This story was originally published by Global Press Journal.
MUTARE, ZIMBABWE — Ras grew up living like a girl despite never feeling like one. He was raised in a religious family in a small town in Zimbabwe and assigned female at birth. Today, at 36, he uses a binder to achieve a flat chest.
“I hate my breasts,” he says, asking to be identified by his nickname due to fear of repercussions. “They are a reminder of the body I am trapped in.”
In the absence of legal protections for gender and sexual minorities, most transgender Zimbabweans are unable to access gender-affirming services — critical to the well-being of trans people — with safety or ease. Surgery, for instance, is not an option for Ras. He also can’t simply walk into a pharmacy or medical facility and obtain the testosterone he needs in order for his body to transition.
“We buy hormones from the black market — what we call ‘the streets,’” he says.
According to a 2019 report from Zimbabwe’s National AIDS Council, trans individuals are often denied gender-affirming interventions, such as hormones and surgeries, under the belief that these are “cosmetic, medically unnecessary or even the expression of a mental disorder.” Where interventions are offered, the report goes on to say, “such services are prohibitively expensive and are often not covered under national or private health insurance schemes.”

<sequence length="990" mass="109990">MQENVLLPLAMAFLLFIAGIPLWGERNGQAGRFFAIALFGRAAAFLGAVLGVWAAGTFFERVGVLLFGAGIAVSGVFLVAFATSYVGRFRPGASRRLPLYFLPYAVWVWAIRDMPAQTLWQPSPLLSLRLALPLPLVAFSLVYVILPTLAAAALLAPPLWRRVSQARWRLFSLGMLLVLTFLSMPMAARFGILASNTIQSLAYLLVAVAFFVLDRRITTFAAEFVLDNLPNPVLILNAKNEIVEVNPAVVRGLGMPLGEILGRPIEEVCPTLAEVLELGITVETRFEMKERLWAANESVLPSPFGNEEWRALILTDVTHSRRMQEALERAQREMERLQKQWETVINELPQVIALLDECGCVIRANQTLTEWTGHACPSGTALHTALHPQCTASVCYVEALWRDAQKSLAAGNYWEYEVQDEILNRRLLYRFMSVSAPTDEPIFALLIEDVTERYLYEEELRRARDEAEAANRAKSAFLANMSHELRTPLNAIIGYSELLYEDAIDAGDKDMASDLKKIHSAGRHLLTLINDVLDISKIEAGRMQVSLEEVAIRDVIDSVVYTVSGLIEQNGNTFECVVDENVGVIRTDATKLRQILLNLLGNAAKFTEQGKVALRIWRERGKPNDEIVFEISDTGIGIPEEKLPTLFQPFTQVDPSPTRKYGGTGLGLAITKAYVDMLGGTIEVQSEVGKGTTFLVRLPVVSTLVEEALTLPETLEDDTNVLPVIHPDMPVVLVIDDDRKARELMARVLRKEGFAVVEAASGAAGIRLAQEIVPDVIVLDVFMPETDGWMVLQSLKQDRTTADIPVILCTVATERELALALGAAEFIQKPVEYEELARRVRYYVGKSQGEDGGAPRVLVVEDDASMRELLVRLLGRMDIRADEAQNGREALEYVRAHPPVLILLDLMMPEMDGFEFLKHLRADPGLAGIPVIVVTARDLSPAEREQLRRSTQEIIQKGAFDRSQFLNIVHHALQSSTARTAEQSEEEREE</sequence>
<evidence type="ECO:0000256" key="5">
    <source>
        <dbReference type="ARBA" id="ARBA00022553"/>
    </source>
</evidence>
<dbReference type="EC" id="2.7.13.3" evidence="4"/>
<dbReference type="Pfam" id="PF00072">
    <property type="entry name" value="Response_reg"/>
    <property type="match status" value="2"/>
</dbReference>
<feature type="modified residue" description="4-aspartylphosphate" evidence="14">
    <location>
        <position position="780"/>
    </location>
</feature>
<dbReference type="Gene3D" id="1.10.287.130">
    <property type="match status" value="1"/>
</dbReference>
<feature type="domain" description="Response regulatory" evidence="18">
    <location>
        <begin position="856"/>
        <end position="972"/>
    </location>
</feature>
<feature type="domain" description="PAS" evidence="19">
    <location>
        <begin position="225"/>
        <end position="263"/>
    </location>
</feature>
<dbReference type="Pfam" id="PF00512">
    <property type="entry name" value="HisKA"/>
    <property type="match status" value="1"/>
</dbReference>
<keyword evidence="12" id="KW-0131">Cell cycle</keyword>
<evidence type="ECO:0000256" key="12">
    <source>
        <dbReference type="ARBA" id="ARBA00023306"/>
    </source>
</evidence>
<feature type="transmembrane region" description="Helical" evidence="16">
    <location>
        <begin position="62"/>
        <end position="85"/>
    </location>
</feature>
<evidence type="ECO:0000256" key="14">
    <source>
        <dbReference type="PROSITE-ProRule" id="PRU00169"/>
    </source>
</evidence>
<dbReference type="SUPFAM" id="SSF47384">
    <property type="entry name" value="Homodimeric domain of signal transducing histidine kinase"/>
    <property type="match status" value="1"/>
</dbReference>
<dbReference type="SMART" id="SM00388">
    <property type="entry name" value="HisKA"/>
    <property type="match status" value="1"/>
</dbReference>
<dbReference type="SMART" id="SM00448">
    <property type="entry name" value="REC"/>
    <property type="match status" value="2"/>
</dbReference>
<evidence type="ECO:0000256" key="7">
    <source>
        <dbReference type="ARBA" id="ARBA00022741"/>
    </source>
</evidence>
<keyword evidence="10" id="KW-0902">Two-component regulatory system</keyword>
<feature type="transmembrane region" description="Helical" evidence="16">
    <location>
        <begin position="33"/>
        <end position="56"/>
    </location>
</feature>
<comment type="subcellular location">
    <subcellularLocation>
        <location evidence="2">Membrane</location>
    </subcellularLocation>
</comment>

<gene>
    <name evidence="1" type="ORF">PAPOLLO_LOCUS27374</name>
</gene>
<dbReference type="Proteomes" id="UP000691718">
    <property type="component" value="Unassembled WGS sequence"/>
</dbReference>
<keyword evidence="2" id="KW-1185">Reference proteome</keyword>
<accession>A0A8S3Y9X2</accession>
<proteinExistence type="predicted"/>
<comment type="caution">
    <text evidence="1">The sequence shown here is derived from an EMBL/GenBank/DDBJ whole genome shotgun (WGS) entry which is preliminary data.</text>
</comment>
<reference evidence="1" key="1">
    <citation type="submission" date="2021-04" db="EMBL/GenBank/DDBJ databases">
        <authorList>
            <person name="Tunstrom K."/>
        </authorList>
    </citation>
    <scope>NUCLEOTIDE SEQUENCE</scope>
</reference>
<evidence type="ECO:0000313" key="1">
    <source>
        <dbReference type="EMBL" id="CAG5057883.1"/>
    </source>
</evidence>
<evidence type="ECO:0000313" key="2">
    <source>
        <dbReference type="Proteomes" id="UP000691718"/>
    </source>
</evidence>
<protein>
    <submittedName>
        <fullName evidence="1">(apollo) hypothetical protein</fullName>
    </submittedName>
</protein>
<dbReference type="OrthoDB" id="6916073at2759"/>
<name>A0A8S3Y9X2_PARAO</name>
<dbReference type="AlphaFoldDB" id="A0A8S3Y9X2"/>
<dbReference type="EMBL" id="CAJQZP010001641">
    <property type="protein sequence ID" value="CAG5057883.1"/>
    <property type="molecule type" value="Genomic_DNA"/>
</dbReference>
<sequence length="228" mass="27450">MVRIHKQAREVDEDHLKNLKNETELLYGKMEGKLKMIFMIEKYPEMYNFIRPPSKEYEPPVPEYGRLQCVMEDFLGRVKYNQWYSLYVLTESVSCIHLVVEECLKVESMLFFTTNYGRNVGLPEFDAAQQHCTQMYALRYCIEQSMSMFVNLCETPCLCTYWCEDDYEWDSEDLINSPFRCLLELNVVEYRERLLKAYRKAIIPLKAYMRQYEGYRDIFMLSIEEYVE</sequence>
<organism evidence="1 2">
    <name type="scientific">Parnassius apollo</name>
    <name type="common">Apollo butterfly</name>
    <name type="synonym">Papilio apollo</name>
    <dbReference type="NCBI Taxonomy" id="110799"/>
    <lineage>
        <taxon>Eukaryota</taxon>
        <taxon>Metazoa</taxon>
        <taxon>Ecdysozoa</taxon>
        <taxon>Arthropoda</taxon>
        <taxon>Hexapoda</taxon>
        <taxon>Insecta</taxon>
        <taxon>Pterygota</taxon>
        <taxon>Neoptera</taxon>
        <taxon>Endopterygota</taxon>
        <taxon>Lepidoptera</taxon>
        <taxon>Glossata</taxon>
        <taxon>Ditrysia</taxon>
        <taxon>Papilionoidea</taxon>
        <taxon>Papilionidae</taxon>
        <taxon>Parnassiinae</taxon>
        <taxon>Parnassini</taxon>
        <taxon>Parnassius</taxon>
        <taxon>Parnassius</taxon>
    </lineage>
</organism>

Many people find themselves with one of two options: travel to neighboring Botswana or South Africa, where procuring hormones is easier because of laws that protect trans rights, or resort to scouring the local black market. Ras initially considered the first option but found it too expensive — a return air ticket to South Africa can cost up to $700, while bus fares cost around $25. But land routes remained closed until early March due to the coronavirus pandemic. So, Ras relies on trans support networks to find reliable local suppliers.
Despite this precautionary measure of peer referrals, procuring hormones is risky. “In pharmacies, there is a recommended temperature and shelf life,” Ras says. “We don’t know how the hormones are smuggled in or where they are stored, but because of desperation we buy them anyway.”
Hormones sold illicitly tend to be more expensive and, given the absence of a proper prescription, they come with no dosage instructions. “Your money determines what you can get,” he says. “Once at my disposal, I decide how much to inject myself.”
The lack of medical supervision makes for another lingering source of anxiety. Self-administration of any medication can prove dangerous because one must first check a patient’s vitals, ensure sterility of medical equipment, make sure the drugs interact safely with other medications, and then monitor side effects.
“I could have a stroke or cardiac arrest, which are both life-threatening as I am hypertensive,” Ras says.